Islamising everything


Turkey, Erdogan and “Moderate” Islam

In his latest statement, Turkish President, Recep Tayyip Erdogan declared women without babies to be ‘incomplete’. “Rejecting motherhood means giving up on humanity,” he continued, adding, “I would recommend having at least three children.”

This is one of the many statements he has given recently in an onslaught against Turkish women. Previously, he said that family planning wasn’t a part of Islam. “People talk about birth control, about family planning. No Muslim family can understand and accept that,” he declared.

Erdogan, with these statements, has established himself as a hardline Islamist, who is surprisingly leading one of the first secular, modern, Muslim-majority nation states. In a famous 2013 speech, he clearly and openly said women were not equal to men.

“Our religion has defined a position for women: motherhood,” Erdogan said. He added by saying, “Some people can understand this, while others can’t. You cannot explain this to feminists because they don’t accept the concept of motherhood.”

Erdogan, who for many, is the brightest face of moderate Islam called the term ‘moderate Islam’ itself to be vile and offensive a few years back.

While he is actively campaigning to Islamize his country, Turkey has been an active member of NATO. In fact, Turkey commanded International Security Assistance Force (ISAF) in 2002, after US invaded Afghanistan. Besides that, Turkey has long been lobbying to get a full membership of European Union.

Appearing to be a modern state, ready to become a full member of EU at one side, while Islamising the country internally at full throttle sounds familiar – at least for us, the Pakistanis.

When US was our greatest ally against the Communist Russia, and dollars and arms came home limitless, one dictator Zia ul Haq was Islamising the constitution – curbing freedom and violating all sorts of human rights.

Being a proponent of Islamism, Zia neither took jokes, nor criticism – same as Erdogan, who recently forced Germany to take action against a comedian, Jan Böhmermann for “insulting the president”. What did the comedian do? Read a satirical poem on Erdogan.

His assault on Turkish comes at the same time when Council of Islamic Ideology announced ‘lightly beating’ your wife was fine. As differing explanations were given by scholars of various schools of thought, Chairman Shirani said a man can beat his wife but has to make sure it doesn’t break any of her bone.

The “Protection of women against violence” proposal by CII further bans coeducation, female nurses attending male patients and airhostesses, to mention the few.

This proposal resulted in an angry outburst on social media, as people from all walks of life condemned it. Many, however, found it perfectly according to the teachings of Islam.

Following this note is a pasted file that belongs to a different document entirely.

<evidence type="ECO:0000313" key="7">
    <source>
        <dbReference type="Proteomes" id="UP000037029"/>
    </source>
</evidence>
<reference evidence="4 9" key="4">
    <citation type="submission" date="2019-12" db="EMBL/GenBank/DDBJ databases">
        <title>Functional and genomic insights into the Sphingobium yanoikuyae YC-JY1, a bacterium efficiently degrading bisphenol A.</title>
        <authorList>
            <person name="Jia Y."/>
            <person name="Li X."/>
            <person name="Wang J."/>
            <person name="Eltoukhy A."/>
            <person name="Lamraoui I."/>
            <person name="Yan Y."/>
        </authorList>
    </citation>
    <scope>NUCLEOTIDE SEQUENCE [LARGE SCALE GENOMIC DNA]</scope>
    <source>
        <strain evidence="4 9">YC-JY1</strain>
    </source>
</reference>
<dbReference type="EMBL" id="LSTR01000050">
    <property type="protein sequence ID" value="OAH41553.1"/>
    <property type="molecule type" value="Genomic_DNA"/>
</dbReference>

The discussion that ensued revealed an interesting trend of contextualising violence. One Quranic verse, which has often been used to justify the acts of violent husbands, and which of course, would be one of the references used by CII to propose their ‘beating lightly’ clause, was under discussion on social media.

There were various interpretations of this specific verse. Some said it was used as a metaphor. Some insisted it only meant hitting with a handkerchief. Some proposed looking at the Sunnah of Prophet to see if he ever beat his wives. And for some, it was what many Islamic scholars in the past had interpreted – that in a situation when your wife is being disobedient, you can hit her.

In this discussion, the most active group was of ‘Islamic feminists’. As the term implies, this group of young women (and men) identify themselves as Muslims, insist that Islam has given enough rights to women and it is truly feminist in nature.

If being the follower of a religion wasn’t enough, this group associates itself to a modern-day ideology as well. Isn’t this an oxymoron? If you claim Islam has given enough rights to women, why do you need to be called a feminist as well? Isn’t being called a Muslim enough?

This group contextualises most of the teachings of religious scripture, often overlooking some parts not favoring them. In the debate, that this group tries to win by mixing the teachings of religious scripture with modern-day, secular ideas, it is mostly on the losing end.

This unfortunate practice of integrating religion with today’s ideas has become a part of Pakistan, which is named as “Islamic Republic of Pakistan.” The Objectives Resolution, which claims the sovereignty belongs to Allah contradicts the idea of a democratic republic, in which the people are sovereign.

Zulfiqar Ali Bhutto continued this impossible mix with his ‘Islamic Socialism’, which again had disastrous results for Pakistan.

What Liaquat Ali Khan started with Objectives Resolution was continued empowered by Ayub Khan, continued by Zulfiqar Ali Bhutto, and concluded by Zia ul Haq.

This utter confusion of which, like Pakistan, Turkey is also becoming a victim, must be cleared once and for all. This is 21st century. The world is inching towards progressiveness with each passing day and in these times, when Muslims don’t consult their religion before buying a smartphone or signing up for Facebook, it’s best for us apply this personal secularization to all other aspects of our lives – be it political or social.



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